On Friday, June 6, 2020, ten thousand people took to the streets of Hoboken, beginning at Maxwell Place Park, marching along Sinatra Drive to Pier A Park, pausing in front of City Hall, then marching up Washington, west on 6th, east on 3rd, and ending for many at Pier A Park. This historic outpouring of people, organized by a new group, Allies4Justice, was part of a series of public protests that have swept across the country–and around the world–in response to the killing of George Floyd, a black American, at the hands of the police.
When people are compelled to make their grievances heard, they take to the streets, the public square and parks. Typically these spaces belong to the public and no one would question a person’s right to be there. In fact, street systems–public rights-of-way–provide the largest volume of public space in urban areas.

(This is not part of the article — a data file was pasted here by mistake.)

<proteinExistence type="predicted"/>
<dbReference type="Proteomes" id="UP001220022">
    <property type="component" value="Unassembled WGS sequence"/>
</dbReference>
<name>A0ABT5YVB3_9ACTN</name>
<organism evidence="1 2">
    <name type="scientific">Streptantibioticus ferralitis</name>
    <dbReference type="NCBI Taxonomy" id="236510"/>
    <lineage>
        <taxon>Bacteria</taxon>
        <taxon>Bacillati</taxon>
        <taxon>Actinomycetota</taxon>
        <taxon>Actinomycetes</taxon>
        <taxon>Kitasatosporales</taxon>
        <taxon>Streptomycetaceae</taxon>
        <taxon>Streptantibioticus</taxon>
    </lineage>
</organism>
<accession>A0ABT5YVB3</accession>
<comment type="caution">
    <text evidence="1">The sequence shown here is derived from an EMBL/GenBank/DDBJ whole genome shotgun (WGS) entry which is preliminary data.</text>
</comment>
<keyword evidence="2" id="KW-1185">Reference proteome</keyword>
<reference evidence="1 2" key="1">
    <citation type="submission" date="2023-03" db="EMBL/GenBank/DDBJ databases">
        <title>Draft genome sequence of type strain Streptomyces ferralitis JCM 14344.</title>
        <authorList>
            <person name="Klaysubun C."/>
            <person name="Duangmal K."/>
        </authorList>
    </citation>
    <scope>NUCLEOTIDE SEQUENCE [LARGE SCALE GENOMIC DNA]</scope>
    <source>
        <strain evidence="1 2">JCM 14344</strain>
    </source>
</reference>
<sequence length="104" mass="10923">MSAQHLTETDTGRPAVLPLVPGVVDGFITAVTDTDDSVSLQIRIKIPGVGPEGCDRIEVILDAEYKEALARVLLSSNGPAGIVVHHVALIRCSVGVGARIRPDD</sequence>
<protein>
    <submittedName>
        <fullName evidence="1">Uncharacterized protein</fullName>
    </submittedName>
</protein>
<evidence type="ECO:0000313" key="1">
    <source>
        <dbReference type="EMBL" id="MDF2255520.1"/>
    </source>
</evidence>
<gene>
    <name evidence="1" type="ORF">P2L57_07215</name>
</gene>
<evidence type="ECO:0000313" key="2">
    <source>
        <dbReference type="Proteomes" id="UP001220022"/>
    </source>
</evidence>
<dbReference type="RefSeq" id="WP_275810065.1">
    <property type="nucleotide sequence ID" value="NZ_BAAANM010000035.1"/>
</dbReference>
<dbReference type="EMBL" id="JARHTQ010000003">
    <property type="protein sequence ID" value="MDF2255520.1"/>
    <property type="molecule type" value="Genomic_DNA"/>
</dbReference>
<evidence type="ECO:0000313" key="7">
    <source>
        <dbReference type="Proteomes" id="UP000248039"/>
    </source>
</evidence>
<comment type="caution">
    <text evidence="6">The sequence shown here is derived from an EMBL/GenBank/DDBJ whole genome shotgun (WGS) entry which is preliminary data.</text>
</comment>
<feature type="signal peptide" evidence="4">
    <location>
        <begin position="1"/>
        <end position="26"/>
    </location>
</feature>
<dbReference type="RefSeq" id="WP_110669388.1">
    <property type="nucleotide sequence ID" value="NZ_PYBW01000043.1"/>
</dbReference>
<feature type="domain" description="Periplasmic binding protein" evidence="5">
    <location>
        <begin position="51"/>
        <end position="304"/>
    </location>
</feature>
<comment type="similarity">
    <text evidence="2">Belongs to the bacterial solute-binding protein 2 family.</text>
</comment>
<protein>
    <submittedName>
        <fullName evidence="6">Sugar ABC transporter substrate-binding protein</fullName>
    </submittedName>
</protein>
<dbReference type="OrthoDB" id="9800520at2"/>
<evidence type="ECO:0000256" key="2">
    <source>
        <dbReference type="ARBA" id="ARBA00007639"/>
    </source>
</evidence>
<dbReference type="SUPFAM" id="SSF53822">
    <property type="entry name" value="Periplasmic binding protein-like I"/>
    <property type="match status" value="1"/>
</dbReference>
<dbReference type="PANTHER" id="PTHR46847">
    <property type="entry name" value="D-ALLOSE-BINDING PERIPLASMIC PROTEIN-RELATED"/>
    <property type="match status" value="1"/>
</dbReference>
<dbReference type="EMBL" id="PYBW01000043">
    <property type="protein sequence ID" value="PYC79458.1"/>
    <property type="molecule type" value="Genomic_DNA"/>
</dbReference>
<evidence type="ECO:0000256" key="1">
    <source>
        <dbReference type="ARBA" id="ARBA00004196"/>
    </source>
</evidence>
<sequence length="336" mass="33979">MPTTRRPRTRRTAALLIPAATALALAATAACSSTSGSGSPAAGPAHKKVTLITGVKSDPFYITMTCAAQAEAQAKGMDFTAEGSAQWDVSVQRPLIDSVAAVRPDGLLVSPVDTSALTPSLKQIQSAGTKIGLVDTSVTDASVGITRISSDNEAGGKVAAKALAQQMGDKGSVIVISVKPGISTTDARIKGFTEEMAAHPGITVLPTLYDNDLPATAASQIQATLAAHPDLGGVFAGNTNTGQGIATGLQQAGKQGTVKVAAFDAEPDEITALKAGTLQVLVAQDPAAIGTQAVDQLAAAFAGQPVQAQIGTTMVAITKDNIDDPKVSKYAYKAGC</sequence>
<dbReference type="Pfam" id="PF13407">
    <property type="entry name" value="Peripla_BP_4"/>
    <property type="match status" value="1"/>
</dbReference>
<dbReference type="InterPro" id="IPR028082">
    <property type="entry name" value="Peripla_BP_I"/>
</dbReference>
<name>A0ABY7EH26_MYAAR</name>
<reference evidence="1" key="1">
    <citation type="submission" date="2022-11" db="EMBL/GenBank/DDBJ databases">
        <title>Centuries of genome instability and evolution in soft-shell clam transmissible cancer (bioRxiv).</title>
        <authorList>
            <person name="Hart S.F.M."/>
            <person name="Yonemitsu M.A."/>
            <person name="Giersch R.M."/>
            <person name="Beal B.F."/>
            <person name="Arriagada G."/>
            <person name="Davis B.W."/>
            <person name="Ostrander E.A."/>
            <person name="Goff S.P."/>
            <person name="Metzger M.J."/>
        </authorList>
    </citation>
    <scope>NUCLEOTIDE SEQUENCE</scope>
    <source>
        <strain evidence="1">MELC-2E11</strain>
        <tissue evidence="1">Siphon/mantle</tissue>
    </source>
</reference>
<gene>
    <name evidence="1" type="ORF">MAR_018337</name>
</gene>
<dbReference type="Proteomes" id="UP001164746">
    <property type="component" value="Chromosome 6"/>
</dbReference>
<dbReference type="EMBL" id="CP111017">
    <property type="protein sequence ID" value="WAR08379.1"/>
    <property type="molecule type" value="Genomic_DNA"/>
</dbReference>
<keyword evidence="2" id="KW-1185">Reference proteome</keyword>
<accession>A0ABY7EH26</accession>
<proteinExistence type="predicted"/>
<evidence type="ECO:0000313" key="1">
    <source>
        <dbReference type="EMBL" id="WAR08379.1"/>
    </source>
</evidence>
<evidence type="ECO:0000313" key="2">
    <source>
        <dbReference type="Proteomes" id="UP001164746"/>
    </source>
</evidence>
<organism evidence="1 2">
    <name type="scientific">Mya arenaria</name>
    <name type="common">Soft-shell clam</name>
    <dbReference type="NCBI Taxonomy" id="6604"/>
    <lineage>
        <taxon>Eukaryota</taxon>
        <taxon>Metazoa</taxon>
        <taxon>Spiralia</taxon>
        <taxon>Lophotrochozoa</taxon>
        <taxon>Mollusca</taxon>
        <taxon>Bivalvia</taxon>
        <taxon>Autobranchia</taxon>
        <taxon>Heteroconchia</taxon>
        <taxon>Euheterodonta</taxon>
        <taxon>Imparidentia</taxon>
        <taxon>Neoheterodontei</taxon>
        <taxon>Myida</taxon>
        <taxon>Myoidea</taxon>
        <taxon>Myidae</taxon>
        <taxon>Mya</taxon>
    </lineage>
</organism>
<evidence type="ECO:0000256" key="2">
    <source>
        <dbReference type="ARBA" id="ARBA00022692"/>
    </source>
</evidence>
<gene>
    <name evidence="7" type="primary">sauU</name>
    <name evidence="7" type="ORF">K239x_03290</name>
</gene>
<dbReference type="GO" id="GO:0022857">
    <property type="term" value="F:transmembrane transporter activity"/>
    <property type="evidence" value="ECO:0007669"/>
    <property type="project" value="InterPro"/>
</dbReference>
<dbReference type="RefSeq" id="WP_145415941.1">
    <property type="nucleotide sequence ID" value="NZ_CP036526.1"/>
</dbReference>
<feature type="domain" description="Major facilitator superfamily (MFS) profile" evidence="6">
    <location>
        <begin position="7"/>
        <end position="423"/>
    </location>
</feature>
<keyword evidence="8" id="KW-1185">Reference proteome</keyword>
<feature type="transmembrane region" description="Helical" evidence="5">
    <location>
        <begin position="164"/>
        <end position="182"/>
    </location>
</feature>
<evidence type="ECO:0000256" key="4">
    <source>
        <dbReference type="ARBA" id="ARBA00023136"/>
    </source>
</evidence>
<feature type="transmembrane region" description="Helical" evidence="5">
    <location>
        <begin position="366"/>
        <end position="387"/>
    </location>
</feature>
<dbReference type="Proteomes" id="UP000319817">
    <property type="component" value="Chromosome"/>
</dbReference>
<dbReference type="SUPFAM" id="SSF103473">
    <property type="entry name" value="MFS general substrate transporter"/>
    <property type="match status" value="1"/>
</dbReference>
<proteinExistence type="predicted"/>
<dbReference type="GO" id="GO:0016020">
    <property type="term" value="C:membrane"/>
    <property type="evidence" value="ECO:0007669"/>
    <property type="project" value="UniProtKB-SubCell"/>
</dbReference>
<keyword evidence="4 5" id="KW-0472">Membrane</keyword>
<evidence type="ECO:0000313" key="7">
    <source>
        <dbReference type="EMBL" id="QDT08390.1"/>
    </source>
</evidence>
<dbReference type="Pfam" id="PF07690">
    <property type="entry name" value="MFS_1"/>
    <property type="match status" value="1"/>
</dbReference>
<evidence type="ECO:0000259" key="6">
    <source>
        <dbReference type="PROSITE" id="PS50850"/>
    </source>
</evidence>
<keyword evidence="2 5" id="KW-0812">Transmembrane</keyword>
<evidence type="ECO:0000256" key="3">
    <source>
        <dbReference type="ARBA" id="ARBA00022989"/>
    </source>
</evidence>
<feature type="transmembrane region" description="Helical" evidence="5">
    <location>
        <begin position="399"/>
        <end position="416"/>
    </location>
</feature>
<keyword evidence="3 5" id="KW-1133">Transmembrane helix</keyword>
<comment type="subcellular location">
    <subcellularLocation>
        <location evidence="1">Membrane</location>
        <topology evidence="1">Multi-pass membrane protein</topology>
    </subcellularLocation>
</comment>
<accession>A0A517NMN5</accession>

In the United States, a person’s right to express themselves and make their voice heard is enshrined in the First Amendment to the Constitution: “Congress shall make no law . . . abridging the freedom of speech, or of the press; or the right of the people peaceably to assemble, and to petition the Government for a redress of grievances.” This is a fundamental tenet of our democratic system of government.
In 1990, the Fund for a Better Waterfront (FBW) put forth the vision for a park fronting Hoboken’s riverfront. FBW has stood by the principle that public parks belong to all, no matter your class, color, age or country of origin. The key is to design parks in a manner that they are clearly perceived as public spaces.
Guided by professional advice, FBW’s plan made a clear delineation between the new blocks for private development and the waterfront park. When you cross Sinatra Drive, the last street at the waterfront, you instinctively know, you have entered a public realm, a space that belongs to you.
Elsewhere along the newly developed Hudson River coastline, developers met the minimum requirement of providing a 30-foot public walkway. The walkway in Jersey City, Weehawken and all the way up to Edgewater, typically abuts private development without a public street system to clearly separate the public from private areas. It is hard to imagine a public demonstration, especially of this magnitude, taking place on those waterfronts.